Food Talk And Fabulous Finds - TVP question

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01-26-2011, 04:48 PM
I'm not vegetarian and I probably never will be, but I am trying to go more meat light. I bought some TVP granules from whole foods. I wanted to use them for the first time tonight. When I look up the nutrition values and such it says a serving is 1/4 cup dry. My question is, how much liquid do I add to that 1/4 cup and how much food will that create? How much does it swell?

01-26-2011, 04:59 PM
it will probably double when you add liquid to it. What are you using it for? I don't use tvp very often but I'll either overdo the liquid and drain or add the liquid from the recipe or what not.

01-26-2011, 06:09 PM
It kinda depends on your TVP brand, but it's usually either 1:1 or 1:2 TVP to water.

If your TVP is small granules like Bob's Red Mill, go 1:1. If you've got some of the stuff that's in bigger chunks, go 1:2.

Good luck! It takes a little trial and error to get the right consistency, and it's much better incorporated into a recipe than it is standing alone. Don't be afraid to experiment!

01-26-2011, 06:20 PM
I figured to experiment. That's how we are with most new things we try. We do the plainest version possible and then decide where to go from there. However, that wouldn't work if I didn't have basic direction which I seemed unable to find. We bought it from the bulk bins at whole foods, so there is no box with directions on it. The granules are large, I guess. So I'll go with 1/2 cup liquid for each 1/4 cup TVP and see how it goes. Thanks

01-26-2011, 07:46 PM
If the tvp looks like grapenuts or gravel, those are the granules (1:1). That's what I use, and 1/4c dry makes about 1/3 to 1/2 cup reconstituted (a mounded 1/3 cup or a scant 1/2 cup).

If they're half to one and a half inch pieces (looks a bit like dog kibble) those are the chunks (I'm not a fan of the chunks, the texture is a bit too spongey to me).

Reconstituted with water, they have almost no flavor at all. You really have to either use a flavorful broth to constitute or add them to a strongly flavored sauce (like spaghetti sauce or chili). No matter how I season the tvp meatlessly, hubby hates the flavor and texture of tvp alone, even in chili he can tell the texture is too different from meat for him to enjoy. However, he enjoys dishes made with tvp/meat blend.

I found the basic recipe (adding tvp to ground beef) in the book The Tightwad Gazette, a thrifty living tip book. But I never brown ground beef without seasoning it, so I just adapted my normal ground beef recipe to the tvp/mix.

I brown ground beef with tvp granules (dry, I add the liquid only after the meat is browned) with tvp and seasoning veggies (onion, celery, bell pepper, mushrooms...). Once the meat is browned I will slowly add water or stock until it won't absorb any more. I then freeze the mixture in ziploc bags and smoosh the bags every 20 minutes or so until the mixture freezes in crumbles, so I can scoop out what I need for recipes (or even single servings), to use for sloppy joes, tacos, spaghetti sauces, casseroles...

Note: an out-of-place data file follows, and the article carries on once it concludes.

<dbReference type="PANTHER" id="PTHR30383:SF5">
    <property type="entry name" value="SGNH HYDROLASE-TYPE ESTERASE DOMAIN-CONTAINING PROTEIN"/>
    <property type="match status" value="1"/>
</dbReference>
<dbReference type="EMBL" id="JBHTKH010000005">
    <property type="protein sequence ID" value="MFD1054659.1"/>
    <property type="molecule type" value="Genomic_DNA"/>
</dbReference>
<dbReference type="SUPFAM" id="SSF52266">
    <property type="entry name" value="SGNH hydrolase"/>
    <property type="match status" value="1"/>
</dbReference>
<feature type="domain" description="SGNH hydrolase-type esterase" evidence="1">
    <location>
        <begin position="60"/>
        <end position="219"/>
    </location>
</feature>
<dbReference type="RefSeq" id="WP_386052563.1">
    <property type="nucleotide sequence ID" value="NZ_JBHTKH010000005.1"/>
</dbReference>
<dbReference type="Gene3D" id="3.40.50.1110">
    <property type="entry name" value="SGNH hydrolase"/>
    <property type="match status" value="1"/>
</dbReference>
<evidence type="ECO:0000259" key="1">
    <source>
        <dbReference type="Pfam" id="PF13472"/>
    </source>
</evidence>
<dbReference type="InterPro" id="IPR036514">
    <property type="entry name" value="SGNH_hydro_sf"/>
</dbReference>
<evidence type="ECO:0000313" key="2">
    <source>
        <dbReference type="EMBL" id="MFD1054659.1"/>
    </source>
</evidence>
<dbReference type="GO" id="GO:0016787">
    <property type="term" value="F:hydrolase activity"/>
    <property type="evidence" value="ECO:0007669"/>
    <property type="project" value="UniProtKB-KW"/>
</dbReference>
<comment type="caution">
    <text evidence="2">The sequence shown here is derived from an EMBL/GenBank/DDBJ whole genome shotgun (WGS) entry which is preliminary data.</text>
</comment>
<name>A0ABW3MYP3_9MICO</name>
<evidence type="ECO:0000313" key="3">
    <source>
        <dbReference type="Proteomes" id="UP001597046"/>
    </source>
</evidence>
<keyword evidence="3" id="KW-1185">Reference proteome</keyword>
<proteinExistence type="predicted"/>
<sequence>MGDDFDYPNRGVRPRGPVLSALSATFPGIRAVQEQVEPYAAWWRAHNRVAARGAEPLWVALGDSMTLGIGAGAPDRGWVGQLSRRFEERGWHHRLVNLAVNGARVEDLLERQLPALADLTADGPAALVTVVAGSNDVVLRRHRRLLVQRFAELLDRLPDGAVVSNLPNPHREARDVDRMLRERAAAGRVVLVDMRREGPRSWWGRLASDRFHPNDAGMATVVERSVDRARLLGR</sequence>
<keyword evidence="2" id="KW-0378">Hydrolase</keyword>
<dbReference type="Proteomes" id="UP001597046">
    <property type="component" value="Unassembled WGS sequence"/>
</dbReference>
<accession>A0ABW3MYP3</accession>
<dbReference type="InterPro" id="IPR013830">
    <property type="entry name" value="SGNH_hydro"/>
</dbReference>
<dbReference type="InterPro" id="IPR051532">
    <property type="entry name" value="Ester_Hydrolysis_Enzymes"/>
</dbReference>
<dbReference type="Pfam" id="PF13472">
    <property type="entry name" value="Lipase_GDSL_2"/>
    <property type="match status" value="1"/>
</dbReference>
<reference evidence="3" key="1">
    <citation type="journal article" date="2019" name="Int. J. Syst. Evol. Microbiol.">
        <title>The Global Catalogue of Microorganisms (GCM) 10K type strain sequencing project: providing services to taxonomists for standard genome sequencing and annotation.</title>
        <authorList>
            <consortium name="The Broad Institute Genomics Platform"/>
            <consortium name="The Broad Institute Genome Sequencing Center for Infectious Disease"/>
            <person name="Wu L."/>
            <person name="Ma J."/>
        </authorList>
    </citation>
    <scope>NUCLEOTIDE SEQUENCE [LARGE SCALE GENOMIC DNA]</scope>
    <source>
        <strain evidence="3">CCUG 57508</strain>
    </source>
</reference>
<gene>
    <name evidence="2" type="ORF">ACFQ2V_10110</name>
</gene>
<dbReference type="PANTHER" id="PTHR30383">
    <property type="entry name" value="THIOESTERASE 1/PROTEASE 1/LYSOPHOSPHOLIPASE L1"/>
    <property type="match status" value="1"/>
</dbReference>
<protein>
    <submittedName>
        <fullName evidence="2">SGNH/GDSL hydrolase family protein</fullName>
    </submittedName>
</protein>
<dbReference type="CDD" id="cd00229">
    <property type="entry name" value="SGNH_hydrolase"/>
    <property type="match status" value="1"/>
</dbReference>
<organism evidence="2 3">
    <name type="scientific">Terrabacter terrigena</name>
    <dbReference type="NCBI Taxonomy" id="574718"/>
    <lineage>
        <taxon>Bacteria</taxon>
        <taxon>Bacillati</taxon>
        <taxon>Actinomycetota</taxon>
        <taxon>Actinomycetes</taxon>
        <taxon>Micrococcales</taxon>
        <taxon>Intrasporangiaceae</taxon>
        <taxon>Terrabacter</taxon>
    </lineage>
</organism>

I started with 1/2 cup of dry tvp to 1 pound of ground beef, and about 1/2 cup of broth (added after the meat is browned), and every time I made it I kept adding more and more tvp.

I can use inexpensive ground beef and because tvp is virtually fat free, by adjusting how much tvp I use, I can end up with a mixture that's the equivalent in fat/calorie content to expensive extra lean ground beef/chicken/turkye for less than the price of the cheapest ground beef. The most I've paid for dry tvp is $3 per pound (which is equivalent to about 4 lbs of ground beef).

Sure tvp alone would be only 75 cents for the equivalent of a pound of ground beef, and maybe if I keep reducing the amount of beef and increasing the amount of tvp hubby will eventually eat plain tvp. For now, with about 1 pound of tvp to 1 pound of ground beef, it usually averages around the equivalent of $1.25 per pound.

01-26-2011, 08:21 PM
Oh yeah, I'd never eat TVP plain. You can google for various recipes. I've had TVP 'chicken' salad which is quite good but it wasn't with granules, it was with chunks.

Here are some interesting recipes I found that sound promising:

The last one is interesting in using it in oatmeal. Although oatmeal is quite cheap already.

I have a lot of vegetarian cookbooks but for some reason, TVP isn't a common ingredient in them.

01-26-2011, 11:29 PM
I ended up using water with a little bit of beef bouillon powder and a touch of garlic powder. We liked it. We mixed it in our bowls with whole wheat pasta and peas and carrots. We will continue to experiment. I'm going to try mixing it in with ground deer meat for one thing. We will definitely be trying it in all the various ground meats we use and also trying it plain in some recipes like chili, tacos, spaghetti. Hubby wants to try it with some alfredo.

Kaplods - it was actually reading about you mixing it with your meat that made me buy it in the first place. I'm definitely going to be trying this smooshing and making frozen crumbles idea.

01-26-2011, 11:40 PM
If you want to do an alfredo type thing, I'd recommend looking for the chunks. They are a bit bigger and tend to go well in place of things where chicken would go well.